Post Register] Before the hotspot that created Yellowstone National Park’s incredible geysers, fumaroles and mud pots arrived in what is now northwestern Wyoming, it made a rowdy passage through southern Idaho.
Recent research has looked at that ancient geological history in
greater detail and identified 12 major eruptions in southern Idaho, one
of which was a super eruption similar in scale to Yellowstone’s most
recent caldera-forming explosion about 640,000 years ago.
“Initially, people thought there were a lot more eruptions that were
smaller,” said David Finn, a graduate student at the University of
California Santa Cruz who took part in the study. “We’ve shown there
were fewer and they were bigger — some of the largest in North America.”
The research is outlined in a recently published paper
in the Geological Society of America Bulletin, of which Finn was a
co-author. The lead author was Thomas Knott of the University of
Over the course of its 17-million-year lifespan, the Yellowstone
hotspot has migrated across the Snake River Plain in southern Idaho and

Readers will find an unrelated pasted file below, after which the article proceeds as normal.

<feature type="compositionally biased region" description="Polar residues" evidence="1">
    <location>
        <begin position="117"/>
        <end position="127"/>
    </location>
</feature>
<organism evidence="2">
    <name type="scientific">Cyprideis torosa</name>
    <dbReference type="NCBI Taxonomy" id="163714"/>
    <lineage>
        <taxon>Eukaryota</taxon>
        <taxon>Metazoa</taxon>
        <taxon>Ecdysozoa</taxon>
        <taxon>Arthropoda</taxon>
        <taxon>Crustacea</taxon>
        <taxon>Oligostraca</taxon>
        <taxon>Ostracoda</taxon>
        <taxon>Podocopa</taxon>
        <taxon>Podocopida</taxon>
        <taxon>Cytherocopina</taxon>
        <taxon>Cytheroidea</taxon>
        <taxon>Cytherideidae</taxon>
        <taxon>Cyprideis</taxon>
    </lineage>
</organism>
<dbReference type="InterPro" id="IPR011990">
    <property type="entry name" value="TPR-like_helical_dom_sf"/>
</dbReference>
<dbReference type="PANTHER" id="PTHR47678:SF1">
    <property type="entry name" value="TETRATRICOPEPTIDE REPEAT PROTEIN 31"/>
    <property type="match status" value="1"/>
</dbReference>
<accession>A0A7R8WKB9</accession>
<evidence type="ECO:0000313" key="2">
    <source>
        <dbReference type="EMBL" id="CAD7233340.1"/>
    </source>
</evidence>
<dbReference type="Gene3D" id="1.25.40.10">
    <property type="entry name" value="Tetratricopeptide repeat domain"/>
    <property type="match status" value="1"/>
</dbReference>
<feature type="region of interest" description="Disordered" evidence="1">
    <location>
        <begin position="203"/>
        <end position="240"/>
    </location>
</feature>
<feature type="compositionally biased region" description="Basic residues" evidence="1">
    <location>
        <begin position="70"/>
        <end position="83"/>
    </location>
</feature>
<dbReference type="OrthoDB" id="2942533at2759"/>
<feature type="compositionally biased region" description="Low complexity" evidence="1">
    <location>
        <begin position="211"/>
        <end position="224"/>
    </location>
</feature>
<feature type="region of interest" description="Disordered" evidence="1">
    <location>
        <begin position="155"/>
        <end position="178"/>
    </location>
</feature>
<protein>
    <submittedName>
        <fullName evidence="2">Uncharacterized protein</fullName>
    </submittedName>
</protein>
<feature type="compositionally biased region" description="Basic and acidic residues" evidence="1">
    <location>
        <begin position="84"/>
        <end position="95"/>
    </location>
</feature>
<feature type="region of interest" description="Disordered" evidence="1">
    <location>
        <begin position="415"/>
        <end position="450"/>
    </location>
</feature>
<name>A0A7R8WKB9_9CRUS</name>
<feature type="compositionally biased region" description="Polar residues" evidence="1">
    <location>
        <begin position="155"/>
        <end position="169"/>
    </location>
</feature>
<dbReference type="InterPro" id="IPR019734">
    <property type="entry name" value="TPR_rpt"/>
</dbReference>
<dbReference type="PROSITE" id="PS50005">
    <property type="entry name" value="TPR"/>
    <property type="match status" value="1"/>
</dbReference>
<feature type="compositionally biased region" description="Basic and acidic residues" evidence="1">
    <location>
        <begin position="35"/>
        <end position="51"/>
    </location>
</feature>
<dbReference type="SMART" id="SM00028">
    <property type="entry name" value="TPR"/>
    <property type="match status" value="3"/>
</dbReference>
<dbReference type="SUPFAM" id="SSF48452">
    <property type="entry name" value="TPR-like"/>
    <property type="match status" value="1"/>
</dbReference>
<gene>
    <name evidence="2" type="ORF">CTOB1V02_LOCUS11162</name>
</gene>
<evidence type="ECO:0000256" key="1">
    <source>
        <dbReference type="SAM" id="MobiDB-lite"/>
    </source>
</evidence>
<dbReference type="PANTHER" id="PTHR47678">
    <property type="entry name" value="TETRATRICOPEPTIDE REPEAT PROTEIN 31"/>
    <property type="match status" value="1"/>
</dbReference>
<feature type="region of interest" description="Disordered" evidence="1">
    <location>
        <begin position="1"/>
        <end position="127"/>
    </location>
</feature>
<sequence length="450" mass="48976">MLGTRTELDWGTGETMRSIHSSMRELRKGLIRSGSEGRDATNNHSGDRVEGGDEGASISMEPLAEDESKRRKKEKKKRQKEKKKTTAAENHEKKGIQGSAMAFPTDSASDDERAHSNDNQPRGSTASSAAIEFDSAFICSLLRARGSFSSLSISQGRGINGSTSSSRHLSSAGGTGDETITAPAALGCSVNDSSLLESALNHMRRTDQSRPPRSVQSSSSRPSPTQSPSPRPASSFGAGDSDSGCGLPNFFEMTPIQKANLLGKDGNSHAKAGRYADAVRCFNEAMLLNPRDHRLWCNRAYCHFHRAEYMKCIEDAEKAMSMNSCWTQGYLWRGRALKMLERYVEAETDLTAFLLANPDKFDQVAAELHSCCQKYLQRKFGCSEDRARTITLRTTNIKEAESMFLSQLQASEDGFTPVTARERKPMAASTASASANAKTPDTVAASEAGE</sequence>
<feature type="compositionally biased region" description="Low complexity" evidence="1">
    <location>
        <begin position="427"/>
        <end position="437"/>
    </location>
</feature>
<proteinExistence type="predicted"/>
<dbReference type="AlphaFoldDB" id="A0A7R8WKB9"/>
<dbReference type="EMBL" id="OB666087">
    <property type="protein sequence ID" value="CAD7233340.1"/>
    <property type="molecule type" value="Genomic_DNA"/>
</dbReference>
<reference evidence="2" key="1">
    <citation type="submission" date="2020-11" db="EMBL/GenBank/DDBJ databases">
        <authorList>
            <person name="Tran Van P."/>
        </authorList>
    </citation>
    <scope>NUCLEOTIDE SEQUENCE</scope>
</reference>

northern Nevada to its present location.
“The Great Basin, formed 20 to 30 million years ago, was in existence
before Yellowstone was formed and it was already fractured,” explained
Bob Smith, a University of Utah scientist who has studied the
geodynamics of Yellowstone for 60 years.
About 20 million years ago the Great Basin began stretching to what
is now twice its original width, Smith said, fracturing the Earth’s
crust and upper mantle in the region. Those fractures and thinning of
the lithosphere made it easier for the Yellowstone magma plume to push
to the surface and create a series of about 150 volcanic eruptions.
“What we showed were the volcanic eruptions were most intense in
early years, then got smaller as they came across the Snake River
Plain,” Smith said of some of his earlier research. Read More